Facing an intimidating panel of Jesuit judges, Will Supple, MCAS ’19, and Colin Cross, MCAS ’19, strutted out into the glistening lights of Robsham Theater. There are a few whistles while the introductory applause slowly fades away, someone shouts out a hearty, “Yeah, Will!” and then the auditorium goes silent. Supple gives Cross a slight, quick nod, and Cross strums his richly coated, beautiful acoustic guitar. Cross plays his way through a couple progressions, then the bomb drops. Supple delivers the first few lines of Chris Stapleton’s “Tennessee Whiskey.” Listening to the thunderous applause that erupted after each verse or difficult note Supple faced, one might’ve thought The Beatles had just waltzed into Robsham. It becomes quickly apparent that Supple might just make it to the top of Boston College’s annual Sing it to the Heights.
For many freshmen coming to BC in the fall, the campus can be a difficult place to navigate and to gain one’s bearings. Especially when one lives on Newton, Main Campus can feel like a far-off kingdom, only reachable by the notorious Newton bus. This isn’t the case for singer Supple. For Supple, traversing the murky waters of collegiate living has been something of a breeze.
While many musicians here at BC can talk about how they’ve been performing at school recitals or have been taking singing lessons since they were five years old, Supple is actually quite new to his craft. “I’ve sung all my life, but I never tried singing publicly until senior year of high school,” Supple said. “I started to figure, since I sang so much in the car or say in the shower, that I might as well take it into a more public environment.” Supple started singing for his choir at his local Needham, Mass. high school. While he never performed solo at any of its events, Supple started to see how much he enjoyed performing and the people with which it brought him into contact.
Once he arrived at BC, Supple started searching for a cappella groups to join in the fall. Although there were a myriad of choices for him to browse through, Supple set his sights on The Bostonians and quickly found himself a spot in the group.
“Getting into the a cappella groups can be pretty difficult,” Supple said. “I sort of lucked out in finding The Bostonians and got accepted right away. You can audition for a bunch of the groups, but once you get called back for multiple groups, things can get messy. You might choose two groups out of three or four, but they have the last say, so it can sort of be a shot in the dark.”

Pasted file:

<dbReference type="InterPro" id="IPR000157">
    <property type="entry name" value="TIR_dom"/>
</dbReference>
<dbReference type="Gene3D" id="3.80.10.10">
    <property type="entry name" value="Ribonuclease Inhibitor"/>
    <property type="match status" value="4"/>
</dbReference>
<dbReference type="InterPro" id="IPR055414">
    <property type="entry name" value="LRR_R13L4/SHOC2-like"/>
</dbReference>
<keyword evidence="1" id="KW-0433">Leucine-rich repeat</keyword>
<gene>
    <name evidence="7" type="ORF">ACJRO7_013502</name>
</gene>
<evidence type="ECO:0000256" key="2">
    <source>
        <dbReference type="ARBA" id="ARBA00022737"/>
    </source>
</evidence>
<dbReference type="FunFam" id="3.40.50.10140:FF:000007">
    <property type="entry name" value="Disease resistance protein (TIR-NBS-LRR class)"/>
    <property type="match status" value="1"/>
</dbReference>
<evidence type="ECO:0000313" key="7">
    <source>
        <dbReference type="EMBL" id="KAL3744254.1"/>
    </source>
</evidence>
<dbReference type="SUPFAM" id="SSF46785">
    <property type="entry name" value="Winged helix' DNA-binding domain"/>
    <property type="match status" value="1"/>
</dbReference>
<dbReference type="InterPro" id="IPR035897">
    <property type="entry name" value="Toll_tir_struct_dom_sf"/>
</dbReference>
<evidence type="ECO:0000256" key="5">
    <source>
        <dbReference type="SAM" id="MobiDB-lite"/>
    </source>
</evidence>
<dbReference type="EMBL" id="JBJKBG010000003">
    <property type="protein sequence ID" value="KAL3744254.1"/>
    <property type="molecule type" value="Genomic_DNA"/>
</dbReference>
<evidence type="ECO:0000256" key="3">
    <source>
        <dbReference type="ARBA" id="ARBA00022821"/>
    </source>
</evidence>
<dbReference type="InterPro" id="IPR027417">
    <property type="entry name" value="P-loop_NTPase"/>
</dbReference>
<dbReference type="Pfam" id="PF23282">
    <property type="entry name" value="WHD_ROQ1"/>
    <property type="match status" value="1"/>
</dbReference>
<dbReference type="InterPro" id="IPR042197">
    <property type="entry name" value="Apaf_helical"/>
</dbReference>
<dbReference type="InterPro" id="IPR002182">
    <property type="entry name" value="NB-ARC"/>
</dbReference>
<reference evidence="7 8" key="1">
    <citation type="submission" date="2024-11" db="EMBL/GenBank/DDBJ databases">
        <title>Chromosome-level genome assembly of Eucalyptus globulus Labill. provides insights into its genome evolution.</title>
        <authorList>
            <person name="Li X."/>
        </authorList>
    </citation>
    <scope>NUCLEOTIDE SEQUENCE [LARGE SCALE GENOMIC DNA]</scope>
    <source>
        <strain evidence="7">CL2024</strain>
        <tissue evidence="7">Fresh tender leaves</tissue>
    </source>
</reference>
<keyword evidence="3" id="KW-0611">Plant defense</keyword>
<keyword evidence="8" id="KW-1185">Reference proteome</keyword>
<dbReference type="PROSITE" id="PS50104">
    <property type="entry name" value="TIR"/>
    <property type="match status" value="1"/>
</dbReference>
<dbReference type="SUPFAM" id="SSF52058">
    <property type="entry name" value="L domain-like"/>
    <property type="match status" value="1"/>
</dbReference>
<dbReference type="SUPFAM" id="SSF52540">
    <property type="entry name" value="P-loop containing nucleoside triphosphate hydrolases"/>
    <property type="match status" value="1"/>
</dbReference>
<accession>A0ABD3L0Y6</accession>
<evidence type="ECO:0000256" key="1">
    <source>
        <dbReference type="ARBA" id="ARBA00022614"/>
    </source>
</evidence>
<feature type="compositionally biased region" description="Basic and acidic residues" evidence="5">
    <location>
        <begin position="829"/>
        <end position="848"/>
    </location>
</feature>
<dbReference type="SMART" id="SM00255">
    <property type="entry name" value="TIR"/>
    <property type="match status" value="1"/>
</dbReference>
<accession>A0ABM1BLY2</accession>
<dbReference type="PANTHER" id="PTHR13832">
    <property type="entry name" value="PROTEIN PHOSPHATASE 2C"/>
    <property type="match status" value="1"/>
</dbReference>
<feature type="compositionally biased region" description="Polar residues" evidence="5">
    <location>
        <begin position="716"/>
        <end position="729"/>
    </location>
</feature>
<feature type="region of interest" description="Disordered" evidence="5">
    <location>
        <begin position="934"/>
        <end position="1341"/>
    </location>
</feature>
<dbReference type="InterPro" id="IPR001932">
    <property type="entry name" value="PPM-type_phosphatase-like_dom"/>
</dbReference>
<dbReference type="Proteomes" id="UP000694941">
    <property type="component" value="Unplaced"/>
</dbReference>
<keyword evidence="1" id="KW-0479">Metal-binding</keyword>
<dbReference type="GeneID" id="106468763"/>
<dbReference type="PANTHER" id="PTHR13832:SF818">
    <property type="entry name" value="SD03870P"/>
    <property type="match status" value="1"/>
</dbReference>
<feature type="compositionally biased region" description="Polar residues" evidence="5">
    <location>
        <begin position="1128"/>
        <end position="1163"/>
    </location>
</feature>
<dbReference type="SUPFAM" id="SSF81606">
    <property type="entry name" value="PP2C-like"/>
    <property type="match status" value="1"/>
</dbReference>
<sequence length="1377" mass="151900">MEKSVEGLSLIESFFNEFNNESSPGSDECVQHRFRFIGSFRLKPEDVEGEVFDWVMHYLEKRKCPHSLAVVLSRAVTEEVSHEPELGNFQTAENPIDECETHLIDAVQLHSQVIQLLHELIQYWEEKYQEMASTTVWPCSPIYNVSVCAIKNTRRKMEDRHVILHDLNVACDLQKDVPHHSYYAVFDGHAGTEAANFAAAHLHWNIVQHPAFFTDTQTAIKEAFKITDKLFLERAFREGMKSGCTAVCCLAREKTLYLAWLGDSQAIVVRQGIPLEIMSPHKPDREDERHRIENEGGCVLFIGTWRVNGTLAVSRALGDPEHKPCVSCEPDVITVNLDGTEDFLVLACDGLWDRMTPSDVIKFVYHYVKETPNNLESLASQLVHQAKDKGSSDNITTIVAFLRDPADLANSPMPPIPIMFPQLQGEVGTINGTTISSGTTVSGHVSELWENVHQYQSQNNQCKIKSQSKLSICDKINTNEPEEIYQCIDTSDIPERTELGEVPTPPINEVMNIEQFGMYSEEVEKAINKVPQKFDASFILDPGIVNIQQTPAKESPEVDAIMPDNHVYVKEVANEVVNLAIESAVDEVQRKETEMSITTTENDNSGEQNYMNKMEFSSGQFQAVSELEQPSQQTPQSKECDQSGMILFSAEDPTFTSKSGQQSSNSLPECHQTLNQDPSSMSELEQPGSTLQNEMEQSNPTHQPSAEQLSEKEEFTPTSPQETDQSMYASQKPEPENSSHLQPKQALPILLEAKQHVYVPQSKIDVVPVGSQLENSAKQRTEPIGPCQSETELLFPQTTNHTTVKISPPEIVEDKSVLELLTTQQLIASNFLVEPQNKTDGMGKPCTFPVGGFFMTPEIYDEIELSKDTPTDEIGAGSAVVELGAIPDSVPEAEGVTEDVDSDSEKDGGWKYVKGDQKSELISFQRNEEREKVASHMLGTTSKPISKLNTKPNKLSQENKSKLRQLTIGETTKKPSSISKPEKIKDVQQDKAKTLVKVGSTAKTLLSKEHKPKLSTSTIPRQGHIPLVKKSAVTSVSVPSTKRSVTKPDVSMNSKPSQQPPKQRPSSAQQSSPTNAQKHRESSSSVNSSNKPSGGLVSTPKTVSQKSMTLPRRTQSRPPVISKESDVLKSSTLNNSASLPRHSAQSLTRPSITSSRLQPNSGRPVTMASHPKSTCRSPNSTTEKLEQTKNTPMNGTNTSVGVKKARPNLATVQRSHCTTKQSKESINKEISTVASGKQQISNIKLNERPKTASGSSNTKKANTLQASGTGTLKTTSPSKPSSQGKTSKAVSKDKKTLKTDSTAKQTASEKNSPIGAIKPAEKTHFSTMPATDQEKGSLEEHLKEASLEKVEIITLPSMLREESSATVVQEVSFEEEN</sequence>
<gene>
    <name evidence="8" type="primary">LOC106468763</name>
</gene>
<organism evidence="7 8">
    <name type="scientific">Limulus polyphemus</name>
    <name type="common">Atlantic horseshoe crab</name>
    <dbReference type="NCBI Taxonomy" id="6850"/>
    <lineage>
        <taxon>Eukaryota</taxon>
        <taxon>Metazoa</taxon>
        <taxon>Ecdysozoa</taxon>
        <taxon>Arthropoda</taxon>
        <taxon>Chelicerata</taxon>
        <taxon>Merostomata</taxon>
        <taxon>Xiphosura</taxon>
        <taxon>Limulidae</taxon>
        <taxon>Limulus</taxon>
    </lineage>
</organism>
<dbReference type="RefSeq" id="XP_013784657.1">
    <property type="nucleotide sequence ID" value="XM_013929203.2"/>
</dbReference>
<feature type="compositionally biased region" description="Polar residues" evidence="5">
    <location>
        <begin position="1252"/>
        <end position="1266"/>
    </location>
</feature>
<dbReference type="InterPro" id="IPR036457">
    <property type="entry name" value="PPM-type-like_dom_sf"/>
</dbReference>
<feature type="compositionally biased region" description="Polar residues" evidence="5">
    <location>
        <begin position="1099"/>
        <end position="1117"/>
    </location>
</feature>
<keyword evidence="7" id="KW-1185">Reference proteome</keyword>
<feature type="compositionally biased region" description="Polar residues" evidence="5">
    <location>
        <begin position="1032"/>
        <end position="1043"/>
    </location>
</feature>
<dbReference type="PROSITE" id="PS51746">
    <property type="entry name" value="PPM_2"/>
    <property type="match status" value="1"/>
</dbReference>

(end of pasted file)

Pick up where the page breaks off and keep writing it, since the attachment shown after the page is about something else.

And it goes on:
Looking at BC’s a cappella scene, Supple made a couple points on the range of a cappella groups that can be found across campus. Supple felt that, while it was disappointing that some of BC’s voices might not have the opportunity to show the arts community their talent, he understood that having a jungle of a cappella groups on campus would be extremely overwhelming. Instead, Supple believes that niches of musically inclined students can be found all throughout campus. He himself has found one in Keyes. While Supple might have fallen into luck finding a group of students in Keyes who love to share its musical talents, tastes, and experiences, he feels that these sorts of groups are a pinnacle of the music community here at BC.
Working with The Bostonians, Supple has found friends and colleagues that speak highly of both Supple and his abilities. “He’s hilarious and one of the greatest people to have around,” fellow Bostonian Ben Stevens, CSOM ’18, said of Supple. “His falsetto is glorious, and he’s become a good friend of mine. His loyalty, honesty, and talent just sort of make you want to be around him.” When mentioning Supple’s name, the number of people who perk up, claiming they know the man himself and attesting to how personable he is, is astounding.
It’s not easy to put a tag on Supple’s style. His rendition of Stapleton’s “Tennessee Whiskey” suggests that Supple’s individual sound is a mix of grassy-blues and more classical soul. As Stevens suggests, his falsetto is spectacular and emblematic of Supple’s vocal range. It will be interesting to see Supple’s development as an individual singer, seeing as his first solo performance garnered him first place at Sing it to the Heights and its $300 cash prize.
The freshman year experience can be a tricky business. The future can often be clouded for many of the bright minds entering BC, and some might not have as great a grasp on their desires as they’d please. Will Supple, on the other hand, isn’t bogged down by the stresses of his year. Instead, he’s carving out his path at BC with his musical career, one performance at a time.
Featured Image by Julia Hopkins / Heights Editor